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Saki wanted to see if they had a ring that she wanted to buy last week when we were in Tachikawa together. It was one of those ones with your initial on it, and last week they’d run out of ‘S.’ But they still didn’t have any ‘S’ ones. So next we went into Village Vanuguard for the second time today. No complaints – we could both easily spend hours in there. I found some awesome photography magazines, which I’ve kind of been hunting for since I arrived in Tokyo, and they were all cheap! Around 500-800 yen. So I spent ages choosing which one I was going to buy, and ended up getting two. Mayumi could get 10% off if she used her Lumine card, so we gave our purchases to her to buy, whilst we went and hid. I don’t know if hiding was necessary or not, but I just followed Saki’s lead. Then we met out the front of the store and I handed Mayumi the cash for the magazines but she refused to take it and insisted they were gifts. I tried to disagree but she wouldn’t take no for an answer, so I humbly accepted my new gift.

As we were looking at some more items that were attached to the front of the store, two high school girls came up behind us and asked me if they could take a photo with me. I said ok, and they nearly wet their pants with excitement. It was a bit weird. Once they snapped the shot, they took it back to their group of friends waiting in the corner and chattered away crazily about how I was apparently cute and had a small face. I wonder if they knew that I could understand them. Anyway, Saki and Mayumi thought it was hilarious.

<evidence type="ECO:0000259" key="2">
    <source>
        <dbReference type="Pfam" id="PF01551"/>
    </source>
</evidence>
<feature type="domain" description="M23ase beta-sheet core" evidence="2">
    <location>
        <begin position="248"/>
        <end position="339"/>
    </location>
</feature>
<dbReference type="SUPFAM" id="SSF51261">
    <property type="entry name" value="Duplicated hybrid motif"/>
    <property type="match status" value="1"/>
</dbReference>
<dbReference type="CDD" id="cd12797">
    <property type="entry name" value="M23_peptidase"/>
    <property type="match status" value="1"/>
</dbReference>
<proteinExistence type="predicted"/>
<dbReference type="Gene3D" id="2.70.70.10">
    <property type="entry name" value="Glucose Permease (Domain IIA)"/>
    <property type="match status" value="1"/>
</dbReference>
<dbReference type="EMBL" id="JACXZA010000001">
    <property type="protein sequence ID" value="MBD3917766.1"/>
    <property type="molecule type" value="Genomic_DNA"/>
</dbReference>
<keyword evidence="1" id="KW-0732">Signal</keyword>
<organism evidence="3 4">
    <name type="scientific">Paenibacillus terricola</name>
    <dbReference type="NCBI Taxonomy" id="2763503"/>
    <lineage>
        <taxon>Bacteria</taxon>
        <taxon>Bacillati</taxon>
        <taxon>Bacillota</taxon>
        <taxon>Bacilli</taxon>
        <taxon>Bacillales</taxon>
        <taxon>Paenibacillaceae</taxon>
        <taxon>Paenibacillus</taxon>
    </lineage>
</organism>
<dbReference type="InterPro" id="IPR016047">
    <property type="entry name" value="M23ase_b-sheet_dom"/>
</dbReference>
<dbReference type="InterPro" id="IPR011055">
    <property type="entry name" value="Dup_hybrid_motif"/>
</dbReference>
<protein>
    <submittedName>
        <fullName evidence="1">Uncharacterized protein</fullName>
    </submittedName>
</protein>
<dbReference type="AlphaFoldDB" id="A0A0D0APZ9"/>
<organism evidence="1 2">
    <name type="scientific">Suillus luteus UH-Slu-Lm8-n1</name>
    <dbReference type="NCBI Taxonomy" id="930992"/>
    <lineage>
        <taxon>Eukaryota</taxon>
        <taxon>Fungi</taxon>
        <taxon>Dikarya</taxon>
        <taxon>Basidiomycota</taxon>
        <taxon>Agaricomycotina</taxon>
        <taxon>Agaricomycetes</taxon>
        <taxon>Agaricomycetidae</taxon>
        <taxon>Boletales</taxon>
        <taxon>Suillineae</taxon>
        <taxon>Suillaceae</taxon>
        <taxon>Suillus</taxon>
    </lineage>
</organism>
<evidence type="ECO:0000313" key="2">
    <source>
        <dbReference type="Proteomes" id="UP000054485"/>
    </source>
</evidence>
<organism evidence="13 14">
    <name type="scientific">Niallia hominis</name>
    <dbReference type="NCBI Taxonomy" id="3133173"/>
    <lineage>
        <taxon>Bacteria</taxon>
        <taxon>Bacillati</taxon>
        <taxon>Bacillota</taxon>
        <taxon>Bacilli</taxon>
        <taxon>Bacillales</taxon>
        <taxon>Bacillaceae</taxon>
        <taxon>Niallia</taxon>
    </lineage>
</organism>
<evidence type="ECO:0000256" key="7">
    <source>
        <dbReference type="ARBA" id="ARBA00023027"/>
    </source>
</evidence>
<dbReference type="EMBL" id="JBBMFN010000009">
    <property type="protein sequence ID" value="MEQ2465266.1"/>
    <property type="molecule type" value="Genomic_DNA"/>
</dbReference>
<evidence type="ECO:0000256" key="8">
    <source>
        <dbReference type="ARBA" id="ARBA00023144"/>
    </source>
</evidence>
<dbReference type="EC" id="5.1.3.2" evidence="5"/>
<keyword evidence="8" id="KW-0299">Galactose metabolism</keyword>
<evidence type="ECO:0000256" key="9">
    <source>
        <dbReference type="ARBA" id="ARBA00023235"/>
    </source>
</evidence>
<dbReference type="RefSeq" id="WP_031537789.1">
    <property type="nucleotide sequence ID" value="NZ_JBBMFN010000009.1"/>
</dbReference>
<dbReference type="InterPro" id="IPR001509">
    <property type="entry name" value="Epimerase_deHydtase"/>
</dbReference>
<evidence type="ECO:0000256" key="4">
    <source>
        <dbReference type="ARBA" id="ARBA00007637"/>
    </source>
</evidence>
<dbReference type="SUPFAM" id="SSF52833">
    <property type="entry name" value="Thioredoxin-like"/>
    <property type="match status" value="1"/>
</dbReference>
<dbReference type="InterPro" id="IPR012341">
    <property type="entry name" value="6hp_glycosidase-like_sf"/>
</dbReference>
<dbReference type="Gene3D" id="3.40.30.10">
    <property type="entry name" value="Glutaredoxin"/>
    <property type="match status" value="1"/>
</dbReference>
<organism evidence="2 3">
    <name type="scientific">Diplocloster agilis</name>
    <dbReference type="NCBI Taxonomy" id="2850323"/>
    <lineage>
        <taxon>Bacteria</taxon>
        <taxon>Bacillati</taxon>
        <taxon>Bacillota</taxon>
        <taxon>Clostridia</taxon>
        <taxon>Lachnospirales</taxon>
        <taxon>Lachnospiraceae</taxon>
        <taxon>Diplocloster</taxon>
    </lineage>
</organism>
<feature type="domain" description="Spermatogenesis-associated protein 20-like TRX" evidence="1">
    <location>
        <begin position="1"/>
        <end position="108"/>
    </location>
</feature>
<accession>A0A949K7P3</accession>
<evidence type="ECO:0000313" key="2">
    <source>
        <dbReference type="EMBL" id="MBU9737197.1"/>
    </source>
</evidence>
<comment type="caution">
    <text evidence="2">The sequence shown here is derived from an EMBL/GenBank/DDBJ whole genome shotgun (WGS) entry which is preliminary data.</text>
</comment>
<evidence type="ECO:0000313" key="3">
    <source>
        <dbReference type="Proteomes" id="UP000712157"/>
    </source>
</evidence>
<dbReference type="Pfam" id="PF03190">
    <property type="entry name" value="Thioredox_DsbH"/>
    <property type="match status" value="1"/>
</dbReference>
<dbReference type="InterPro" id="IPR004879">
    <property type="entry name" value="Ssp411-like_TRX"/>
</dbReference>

Next, we went down to the basement food level and Mayumi bought a few things to take home for dinner. Then I got a text from Chihiro saying she had arrived at our meeting point. So I said goodbye to Saki and her mum, feeling all sad and reluctant to leave. I watched them go up the escalator until I couldn’t see them anymore.

I met Chihiro inside the ticket gate, and handed over the lamingtons that she immediately hugged to her chest. They are her favorite. Her boyfriend was there too, and he was promptly told that he would not be getting ANY of the lamingtons. Then I had to say another goodbye to my other Japanese sister. We prolonged it as much as we could, and I was even escorted to my train. We hugged a million times and then the train started playing the music that means its leaving. So I quickly jumped on and the doors shut. But then the train just sat there for a minute, taking away the grandeur of our farewell. We both pretended to be awkward. Then the train began to move, and I waved until we went into a tunnel and everything turned black.

The journey home was fast, and felt strange because I knew it was the last time I’d do it. I tried to soak in as much of Tabata as I could. When I tried to exit the station, I had to top up my Suica card, because I was 12 yen short for the journey I’d taken. The minimum you can put it is 1000 yen, so that was a bit annoying because now I can’t use that 1000 (unless Suica works in Osaka, but I’m pretty sure they have a different system.) I stopped at the grocery store to get a few little things for dinner, including my last tsukune yakitori from this one stall I always go to. The owner had a little conversation with me, probably because I’m one of her returning customers haha. I told her I was leaving tomorrow, and she told me to take care and have fun.